In the Garden:
Western Mountains and High Plains
A tiny seed found its way into a smalll crack in the concrete, resulting in this beautiful flowering viola -- proof of the power of seeds.
The Power of a Tiny Seed: Self-Sowing Annual Flowers
Like splashes of watercolors on the landscape palate, some flowers re-seed themselves to paint our gardens with tantalizing colors while adding textures that are often unexpected in the summer garden.
I've marveled at the power of these self-sowing annuals and biennials because they can pop up in some of the most unusual of places. One that caught my eye since the early spring is a viola that appeared through the crack in a concrete step. Like the old folk song that describes "the flower that shattered the stone," this tiny plant continues to amaze me with its toughness as it grows and spreads even in the heat of summer. The only moisture it receives is an occasional rain and maybe some runoff of drainage water from containers sitting up on the front porch.
There are many annuals that self-sow, returning return year after year by re-seeding themselves throughout the garden and adding color when the perennial flowers are fading from the picture. Rose, pink, and white cosmos (Cosmos bipinnatus) is a dependable self-sower with its daisy-like blooms. Cosmos adds height and the fern-like foliage adds a wispy texture in the garden. This annual will bloom from July to frost.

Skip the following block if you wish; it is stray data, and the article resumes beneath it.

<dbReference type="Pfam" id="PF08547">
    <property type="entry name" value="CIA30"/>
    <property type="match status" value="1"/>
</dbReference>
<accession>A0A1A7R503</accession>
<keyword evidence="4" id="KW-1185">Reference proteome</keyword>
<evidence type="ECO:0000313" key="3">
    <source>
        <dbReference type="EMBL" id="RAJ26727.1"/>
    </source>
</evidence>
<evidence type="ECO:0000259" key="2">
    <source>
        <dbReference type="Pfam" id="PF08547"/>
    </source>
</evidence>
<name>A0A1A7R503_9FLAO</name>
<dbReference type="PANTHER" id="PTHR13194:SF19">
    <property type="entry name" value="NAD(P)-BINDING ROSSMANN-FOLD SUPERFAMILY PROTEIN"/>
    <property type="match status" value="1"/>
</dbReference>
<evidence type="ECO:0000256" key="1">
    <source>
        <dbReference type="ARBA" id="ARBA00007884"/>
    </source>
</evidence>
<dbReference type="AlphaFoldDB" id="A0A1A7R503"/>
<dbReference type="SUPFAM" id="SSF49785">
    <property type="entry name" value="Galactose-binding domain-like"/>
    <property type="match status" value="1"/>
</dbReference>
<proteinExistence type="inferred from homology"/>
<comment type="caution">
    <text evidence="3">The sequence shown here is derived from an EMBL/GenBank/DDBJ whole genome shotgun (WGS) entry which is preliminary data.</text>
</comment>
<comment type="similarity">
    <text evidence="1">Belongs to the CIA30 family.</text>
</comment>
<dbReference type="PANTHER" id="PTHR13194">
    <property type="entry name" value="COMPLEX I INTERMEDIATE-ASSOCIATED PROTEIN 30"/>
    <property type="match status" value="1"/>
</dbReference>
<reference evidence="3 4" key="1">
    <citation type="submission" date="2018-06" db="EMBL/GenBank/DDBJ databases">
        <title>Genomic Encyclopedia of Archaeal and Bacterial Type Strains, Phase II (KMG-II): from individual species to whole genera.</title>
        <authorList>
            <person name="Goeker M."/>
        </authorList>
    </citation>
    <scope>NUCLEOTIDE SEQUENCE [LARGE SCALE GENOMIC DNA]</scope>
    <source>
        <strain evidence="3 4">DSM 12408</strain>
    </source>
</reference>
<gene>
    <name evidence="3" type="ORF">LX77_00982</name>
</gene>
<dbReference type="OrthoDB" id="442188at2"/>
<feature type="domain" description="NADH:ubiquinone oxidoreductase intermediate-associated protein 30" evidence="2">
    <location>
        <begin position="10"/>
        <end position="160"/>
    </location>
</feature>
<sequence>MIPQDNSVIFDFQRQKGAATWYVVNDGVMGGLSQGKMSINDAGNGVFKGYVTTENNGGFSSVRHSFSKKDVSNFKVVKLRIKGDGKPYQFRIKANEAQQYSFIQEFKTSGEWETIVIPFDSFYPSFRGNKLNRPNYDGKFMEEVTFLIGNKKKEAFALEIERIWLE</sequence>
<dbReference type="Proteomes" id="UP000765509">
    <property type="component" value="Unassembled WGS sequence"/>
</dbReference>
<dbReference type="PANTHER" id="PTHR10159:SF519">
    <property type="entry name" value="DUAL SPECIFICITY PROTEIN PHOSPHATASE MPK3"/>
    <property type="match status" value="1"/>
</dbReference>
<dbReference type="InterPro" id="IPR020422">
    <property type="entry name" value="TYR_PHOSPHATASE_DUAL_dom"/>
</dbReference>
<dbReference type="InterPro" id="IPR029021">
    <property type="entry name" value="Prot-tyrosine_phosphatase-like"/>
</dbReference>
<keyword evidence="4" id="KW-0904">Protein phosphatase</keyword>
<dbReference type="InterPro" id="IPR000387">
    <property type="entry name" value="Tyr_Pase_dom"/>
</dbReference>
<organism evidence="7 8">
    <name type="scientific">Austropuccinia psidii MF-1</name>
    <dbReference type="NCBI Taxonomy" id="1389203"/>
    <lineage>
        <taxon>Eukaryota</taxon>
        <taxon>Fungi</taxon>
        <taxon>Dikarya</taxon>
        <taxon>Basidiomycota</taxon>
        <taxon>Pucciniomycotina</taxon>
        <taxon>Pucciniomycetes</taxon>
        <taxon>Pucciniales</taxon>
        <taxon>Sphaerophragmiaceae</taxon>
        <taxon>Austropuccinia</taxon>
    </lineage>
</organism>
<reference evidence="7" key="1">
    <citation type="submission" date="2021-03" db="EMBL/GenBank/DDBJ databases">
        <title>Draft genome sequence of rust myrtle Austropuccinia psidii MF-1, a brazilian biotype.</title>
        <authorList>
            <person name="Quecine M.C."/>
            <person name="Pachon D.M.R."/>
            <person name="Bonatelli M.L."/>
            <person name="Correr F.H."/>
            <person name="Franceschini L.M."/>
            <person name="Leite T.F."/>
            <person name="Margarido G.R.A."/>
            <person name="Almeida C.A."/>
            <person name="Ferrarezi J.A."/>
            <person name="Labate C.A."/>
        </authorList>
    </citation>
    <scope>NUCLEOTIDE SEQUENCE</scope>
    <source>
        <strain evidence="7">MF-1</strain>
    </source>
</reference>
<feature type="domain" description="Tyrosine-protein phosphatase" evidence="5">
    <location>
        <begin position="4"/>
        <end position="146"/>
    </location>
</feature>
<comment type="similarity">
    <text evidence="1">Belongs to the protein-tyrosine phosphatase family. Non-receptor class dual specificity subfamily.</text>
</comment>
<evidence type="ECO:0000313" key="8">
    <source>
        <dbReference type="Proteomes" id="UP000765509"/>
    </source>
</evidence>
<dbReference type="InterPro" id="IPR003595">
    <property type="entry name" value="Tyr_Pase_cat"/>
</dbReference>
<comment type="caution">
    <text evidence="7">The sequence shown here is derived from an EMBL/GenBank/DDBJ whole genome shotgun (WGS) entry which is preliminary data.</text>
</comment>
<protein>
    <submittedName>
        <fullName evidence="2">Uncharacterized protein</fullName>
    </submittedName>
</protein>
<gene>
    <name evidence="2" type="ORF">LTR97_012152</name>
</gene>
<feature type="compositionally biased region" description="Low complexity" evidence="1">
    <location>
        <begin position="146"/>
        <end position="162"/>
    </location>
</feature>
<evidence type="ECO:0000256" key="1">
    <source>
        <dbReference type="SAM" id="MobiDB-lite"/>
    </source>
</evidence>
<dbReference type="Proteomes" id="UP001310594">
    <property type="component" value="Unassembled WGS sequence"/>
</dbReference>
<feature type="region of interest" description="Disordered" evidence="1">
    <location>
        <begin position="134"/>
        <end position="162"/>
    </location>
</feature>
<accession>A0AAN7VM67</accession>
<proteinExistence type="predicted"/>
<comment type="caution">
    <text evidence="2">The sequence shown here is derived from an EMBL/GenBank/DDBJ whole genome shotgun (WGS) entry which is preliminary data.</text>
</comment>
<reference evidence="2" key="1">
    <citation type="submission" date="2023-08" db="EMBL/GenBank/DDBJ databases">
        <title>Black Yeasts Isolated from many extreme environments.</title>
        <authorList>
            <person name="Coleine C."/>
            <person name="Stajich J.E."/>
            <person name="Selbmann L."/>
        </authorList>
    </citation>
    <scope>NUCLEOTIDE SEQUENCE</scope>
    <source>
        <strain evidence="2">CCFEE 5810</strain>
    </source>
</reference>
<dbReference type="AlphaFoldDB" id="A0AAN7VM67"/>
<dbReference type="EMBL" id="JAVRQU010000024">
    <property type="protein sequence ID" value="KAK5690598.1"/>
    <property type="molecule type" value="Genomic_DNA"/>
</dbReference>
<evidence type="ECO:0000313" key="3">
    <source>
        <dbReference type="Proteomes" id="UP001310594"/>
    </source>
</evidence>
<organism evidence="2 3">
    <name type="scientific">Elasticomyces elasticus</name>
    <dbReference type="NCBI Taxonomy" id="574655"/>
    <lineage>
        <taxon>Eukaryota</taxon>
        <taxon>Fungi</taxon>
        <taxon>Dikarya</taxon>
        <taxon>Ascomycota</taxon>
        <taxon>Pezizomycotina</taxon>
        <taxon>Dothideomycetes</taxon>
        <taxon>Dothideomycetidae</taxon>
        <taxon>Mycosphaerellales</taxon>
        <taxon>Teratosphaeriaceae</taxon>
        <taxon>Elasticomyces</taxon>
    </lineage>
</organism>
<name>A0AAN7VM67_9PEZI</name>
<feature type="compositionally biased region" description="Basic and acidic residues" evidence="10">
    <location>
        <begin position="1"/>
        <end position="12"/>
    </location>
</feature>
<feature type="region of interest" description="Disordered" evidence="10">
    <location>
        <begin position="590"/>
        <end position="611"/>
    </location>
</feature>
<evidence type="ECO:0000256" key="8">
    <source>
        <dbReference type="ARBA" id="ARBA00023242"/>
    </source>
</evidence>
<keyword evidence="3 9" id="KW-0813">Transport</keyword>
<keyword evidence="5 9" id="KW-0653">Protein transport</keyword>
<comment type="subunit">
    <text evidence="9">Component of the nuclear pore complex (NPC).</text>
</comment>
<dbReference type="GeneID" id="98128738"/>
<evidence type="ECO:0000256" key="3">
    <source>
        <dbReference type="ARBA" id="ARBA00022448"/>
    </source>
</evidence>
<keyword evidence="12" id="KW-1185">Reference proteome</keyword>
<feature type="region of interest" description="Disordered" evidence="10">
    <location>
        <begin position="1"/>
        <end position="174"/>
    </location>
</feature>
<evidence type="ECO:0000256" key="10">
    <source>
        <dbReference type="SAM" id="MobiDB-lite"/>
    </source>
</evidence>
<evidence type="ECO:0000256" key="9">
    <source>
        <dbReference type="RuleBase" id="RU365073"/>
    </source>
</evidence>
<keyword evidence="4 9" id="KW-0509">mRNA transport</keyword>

Even in the driest of conditions, moss rose (Portulaca grandiflora) will reappear every year along the gravel driveway and beside the garden pathway. The flowers resemble tiny double roses with succulent leaves spreading over the ground to suppress weed growth. Combine this drought-enduring succulent with the dainty, sweet scented white alyssum (Lobularia maritima) that readily escapes from the container gardens or a neighbor's annual flower bed. You won't be disappointed as nature paints the canvas in the garden in an often unexpected way.
In my experience, there are many annuals that are sure to return year after year so be creative in experimenting with re-seeding flowers. For some interesting combinations, try seeing orange and red California poppies (Eschscholzi californica), desert bluebell (Phacelia campanulata) with royal blue blooms, dwarf blue bachelor's buttons (Centaurea cyanea 'Baby Blue'), and some desert tickseed (Coreopsis tinctoria). Sow seeds along a dry stream bed in your landscape in the early spring and you will be drawn to the gold and blue flow of blooms in the heat of summer until frost. And leave it to nature to make this happen year after year.
Re-seeding annuals are not for every gardener as some of us like a more groomed look in our garden. But for me, I appreciate the power of the tough annuals that will self-sow in the landscape, saving me time and energy. It is a true testament of the power of nature and how the smallest of seeds are programmed by a higher power to grow in the most unexpected places.
Don't be surprised when the faces of cheery violas or Johnny-jump-ups pop up between the crevices of a flagstone pathway or in the tiniest cracks of a concrete step.
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